With hamstring injuries being around 16% of all athletic injuries and reports of re-injury rates as high as 34%, identifying risk factors and appropriate rehab protocols is important for helping athletes play safely. Proper recovery from an injury is extremely important as research suggests that recovery from recurrent strains takes longer than the initial insult.
Hamstring injuries in athletics usually occur in one of two ways. First, when the hamstring is stretched to the extremes of joint positions such as during a football kick. The recovery time from these tend to be slightly longer as the injured site is more frequently the proximal tendon of the semimembranosus. The second common injury mechanism occurs during running in early stance phase or late swing.
Recently, hamstring strain injury rehab protocols have begun focusing on eccentric loading in lengthened states. This is based on research showing changes in position of peak torque and length-tension relationships following injury.
Schmitt, Tyler, & McHugh proposed an updated hamstring strain rehab protocol. During the first stage of rehab, the focus should be on protecting the injuries tissue while maintaining flexibility and strength. Submax isometric hamstring strengthening at multiple angles can be started 2 days after injury. Painful stretching should be avoided but stretching is important to maintain hip and knee range of motion. The athlete can be progressed to the next rehab phase once gait is normalized and hamstring strength is 50% of the contralateral leg.
Phase 2 begins concentric and eccentric loading of the hamstrings with exercises such as straight leg deadlifts and Nordic hamstring curls (see my article on Nordic Curls here). Increased stretching may be initiated but painful ROM should continue to be avoided. This phase is completed when the hamstrings test 5/5 by manual muscle testing (MMT) and forward/backward jogging are pain-free.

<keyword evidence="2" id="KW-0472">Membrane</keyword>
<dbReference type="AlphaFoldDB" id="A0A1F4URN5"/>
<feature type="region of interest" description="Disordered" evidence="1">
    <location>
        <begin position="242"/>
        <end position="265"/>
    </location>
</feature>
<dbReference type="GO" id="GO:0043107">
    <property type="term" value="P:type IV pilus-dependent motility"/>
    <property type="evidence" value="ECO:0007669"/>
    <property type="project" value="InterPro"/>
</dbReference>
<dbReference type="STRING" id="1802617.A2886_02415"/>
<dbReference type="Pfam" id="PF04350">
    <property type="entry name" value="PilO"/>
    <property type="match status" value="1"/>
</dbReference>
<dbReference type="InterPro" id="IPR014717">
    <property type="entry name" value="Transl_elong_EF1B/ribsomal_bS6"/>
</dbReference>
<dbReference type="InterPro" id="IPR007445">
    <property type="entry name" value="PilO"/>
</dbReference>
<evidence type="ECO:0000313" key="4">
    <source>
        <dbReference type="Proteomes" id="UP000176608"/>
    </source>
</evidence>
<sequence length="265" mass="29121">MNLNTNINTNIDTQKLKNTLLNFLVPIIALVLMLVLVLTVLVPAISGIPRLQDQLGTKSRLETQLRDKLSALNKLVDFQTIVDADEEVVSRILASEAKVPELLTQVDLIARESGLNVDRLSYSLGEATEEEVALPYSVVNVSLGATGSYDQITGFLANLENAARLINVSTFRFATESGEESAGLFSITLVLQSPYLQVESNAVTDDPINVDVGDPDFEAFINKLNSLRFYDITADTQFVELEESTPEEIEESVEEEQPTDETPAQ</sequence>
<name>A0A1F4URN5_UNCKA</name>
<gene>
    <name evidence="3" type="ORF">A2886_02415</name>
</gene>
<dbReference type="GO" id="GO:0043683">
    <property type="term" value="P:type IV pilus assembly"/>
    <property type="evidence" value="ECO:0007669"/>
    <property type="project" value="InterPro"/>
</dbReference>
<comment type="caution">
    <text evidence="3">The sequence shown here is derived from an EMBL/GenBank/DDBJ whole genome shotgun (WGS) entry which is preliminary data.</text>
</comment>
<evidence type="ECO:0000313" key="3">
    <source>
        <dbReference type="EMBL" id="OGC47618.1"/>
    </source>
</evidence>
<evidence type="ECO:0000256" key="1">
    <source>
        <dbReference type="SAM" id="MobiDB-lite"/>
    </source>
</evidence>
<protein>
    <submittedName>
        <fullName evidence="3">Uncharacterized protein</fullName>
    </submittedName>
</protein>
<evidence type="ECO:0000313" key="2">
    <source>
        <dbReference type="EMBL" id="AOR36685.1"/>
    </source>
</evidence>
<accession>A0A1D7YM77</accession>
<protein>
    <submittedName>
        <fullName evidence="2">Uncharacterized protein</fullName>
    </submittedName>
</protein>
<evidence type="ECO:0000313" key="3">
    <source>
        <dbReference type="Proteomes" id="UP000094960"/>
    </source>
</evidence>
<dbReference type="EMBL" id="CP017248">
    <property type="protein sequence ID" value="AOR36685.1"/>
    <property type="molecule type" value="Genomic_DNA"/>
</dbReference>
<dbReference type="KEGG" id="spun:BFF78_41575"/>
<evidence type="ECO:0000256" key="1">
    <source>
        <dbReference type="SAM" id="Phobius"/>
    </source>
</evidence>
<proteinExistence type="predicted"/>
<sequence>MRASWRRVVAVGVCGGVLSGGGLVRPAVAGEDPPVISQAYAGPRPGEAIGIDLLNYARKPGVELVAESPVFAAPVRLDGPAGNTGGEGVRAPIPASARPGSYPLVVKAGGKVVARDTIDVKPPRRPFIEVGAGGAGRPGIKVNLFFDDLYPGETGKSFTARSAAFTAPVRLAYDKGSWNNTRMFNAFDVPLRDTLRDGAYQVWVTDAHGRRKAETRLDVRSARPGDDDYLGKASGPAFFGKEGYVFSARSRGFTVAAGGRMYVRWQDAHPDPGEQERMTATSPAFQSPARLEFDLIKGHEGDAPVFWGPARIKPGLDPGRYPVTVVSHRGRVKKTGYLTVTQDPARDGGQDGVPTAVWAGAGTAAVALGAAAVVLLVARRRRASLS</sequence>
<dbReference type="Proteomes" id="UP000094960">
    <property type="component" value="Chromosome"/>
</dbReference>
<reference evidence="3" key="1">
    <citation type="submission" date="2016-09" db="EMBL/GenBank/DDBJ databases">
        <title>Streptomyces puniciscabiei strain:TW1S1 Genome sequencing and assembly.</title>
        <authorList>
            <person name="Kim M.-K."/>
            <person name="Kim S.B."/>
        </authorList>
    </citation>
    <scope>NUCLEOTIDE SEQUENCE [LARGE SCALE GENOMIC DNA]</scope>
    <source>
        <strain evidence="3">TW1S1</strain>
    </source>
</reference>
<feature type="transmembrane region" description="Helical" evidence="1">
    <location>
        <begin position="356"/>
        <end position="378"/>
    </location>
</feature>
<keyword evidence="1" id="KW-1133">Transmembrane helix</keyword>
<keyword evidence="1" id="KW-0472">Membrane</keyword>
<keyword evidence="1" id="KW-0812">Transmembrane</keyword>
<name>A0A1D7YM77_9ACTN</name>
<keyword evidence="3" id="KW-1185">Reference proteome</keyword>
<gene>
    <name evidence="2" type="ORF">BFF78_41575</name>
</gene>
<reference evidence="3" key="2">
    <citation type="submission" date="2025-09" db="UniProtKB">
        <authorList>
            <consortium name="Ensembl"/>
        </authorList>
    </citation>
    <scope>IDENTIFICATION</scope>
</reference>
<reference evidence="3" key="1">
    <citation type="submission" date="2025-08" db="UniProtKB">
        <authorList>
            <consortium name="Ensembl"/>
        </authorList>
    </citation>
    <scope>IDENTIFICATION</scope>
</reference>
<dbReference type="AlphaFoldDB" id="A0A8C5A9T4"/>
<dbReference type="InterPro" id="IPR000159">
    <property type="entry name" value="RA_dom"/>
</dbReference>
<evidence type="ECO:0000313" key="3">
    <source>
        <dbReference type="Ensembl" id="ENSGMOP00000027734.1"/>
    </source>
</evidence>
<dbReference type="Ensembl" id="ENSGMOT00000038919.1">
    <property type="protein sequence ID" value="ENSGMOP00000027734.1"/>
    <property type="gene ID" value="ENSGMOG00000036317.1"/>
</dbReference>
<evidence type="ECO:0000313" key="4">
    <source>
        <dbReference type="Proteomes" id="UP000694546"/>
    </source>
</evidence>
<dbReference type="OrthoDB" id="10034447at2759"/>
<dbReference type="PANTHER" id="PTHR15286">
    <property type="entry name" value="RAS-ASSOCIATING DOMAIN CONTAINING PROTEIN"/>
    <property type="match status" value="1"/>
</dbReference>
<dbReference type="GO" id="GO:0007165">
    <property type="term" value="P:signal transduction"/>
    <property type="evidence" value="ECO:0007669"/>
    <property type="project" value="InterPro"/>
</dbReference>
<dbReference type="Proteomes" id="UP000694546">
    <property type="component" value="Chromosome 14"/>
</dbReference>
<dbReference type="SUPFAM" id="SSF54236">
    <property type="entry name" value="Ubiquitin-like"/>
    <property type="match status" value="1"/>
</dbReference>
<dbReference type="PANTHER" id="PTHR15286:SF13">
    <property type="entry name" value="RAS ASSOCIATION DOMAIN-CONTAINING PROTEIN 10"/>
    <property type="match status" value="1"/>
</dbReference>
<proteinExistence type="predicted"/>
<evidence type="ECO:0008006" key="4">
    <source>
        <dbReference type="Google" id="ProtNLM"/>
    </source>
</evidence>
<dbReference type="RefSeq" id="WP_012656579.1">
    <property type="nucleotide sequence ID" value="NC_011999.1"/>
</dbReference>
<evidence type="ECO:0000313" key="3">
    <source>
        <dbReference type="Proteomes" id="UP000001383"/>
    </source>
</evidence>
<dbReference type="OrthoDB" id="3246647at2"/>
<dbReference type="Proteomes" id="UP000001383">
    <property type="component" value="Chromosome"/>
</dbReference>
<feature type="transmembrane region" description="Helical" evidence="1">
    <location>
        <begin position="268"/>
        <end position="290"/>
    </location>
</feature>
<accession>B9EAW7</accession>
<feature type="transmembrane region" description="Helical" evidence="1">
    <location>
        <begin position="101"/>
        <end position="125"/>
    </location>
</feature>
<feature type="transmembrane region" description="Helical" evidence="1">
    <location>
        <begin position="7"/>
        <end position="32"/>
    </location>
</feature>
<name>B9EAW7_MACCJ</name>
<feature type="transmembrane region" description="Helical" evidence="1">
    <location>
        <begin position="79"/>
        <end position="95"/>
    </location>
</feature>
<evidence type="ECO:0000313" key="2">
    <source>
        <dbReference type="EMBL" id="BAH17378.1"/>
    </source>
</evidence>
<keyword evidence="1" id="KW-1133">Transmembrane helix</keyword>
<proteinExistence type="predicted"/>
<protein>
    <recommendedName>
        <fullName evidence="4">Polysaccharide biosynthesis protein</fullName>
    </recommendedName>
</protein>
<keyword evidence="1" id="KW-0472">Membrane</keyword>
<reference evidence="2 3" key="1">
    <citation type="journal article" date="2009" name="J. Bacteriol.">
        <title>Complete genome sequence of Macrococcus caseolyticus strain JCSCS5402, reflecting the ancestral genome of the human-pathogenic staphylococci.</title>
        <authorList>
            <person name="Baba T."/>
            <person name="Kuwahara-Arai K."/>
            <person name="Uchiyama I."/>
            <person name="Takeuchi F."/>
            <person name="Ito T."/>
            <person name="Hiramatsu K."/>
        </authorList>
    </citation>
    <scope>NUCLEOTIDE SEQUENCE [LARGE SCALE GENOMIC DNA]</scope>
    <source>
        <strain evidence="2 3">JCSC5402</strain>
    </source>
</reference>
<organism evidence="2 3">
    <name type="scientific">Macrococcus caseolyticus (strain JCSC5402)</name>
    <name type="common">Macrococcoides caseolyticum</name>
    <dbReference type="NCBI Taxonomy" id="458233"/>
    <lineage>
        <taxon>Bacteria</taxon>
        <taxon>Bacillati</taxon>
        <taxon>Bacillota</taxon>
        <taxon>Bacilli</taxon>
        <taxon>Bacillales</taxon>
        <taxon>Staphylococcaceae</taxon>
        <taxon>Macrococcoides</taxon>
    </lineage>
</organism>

The last phase of rehab focuses on increasing functional exercises and strengthening in a lengthened state. Plyometrics, high level balance activities, sport-specific drills are important in this phase. The authors also recommend perform hamstring curls while pulling the knee towards the chest (hip flexion >90 degrees) to work the muscle in an extremely lengthened state (same position as MMT testing below). The exercises is performed with the hamstrings eccentrically resisting and using the arms to bring the knee back into full flexion before beginning the eccentric contraction again. Following this stage, the athlete should have full mobility, strength, and coordination to return to full sports participation without restrictions.
For return to play decision making, the authors suggest testing hamstring strength in a lengthened state. The athlete lays supine and pulls the knee towards the chest. The examiner then passively extends the knee until soft tissue restriction. The stretch is then released 10 degrees and manual muscle testing is performed.
The authors conclude their paper by stating that lengthened state strengthening of the hamstrings will help reduce the rate of re-injury and help with deciding when athletes are ready to return to play.
(Update: See my article on the L-Protocol for hamstring rehab here)
Schmitt, Tyler, & McHugh (2012). Hamstring Injury Rehabilitation and Prevention of Reinjury Using Lengthened State Eccentric Training: A New Concept. The International Journal of Sports Physical Therapy, 7(3).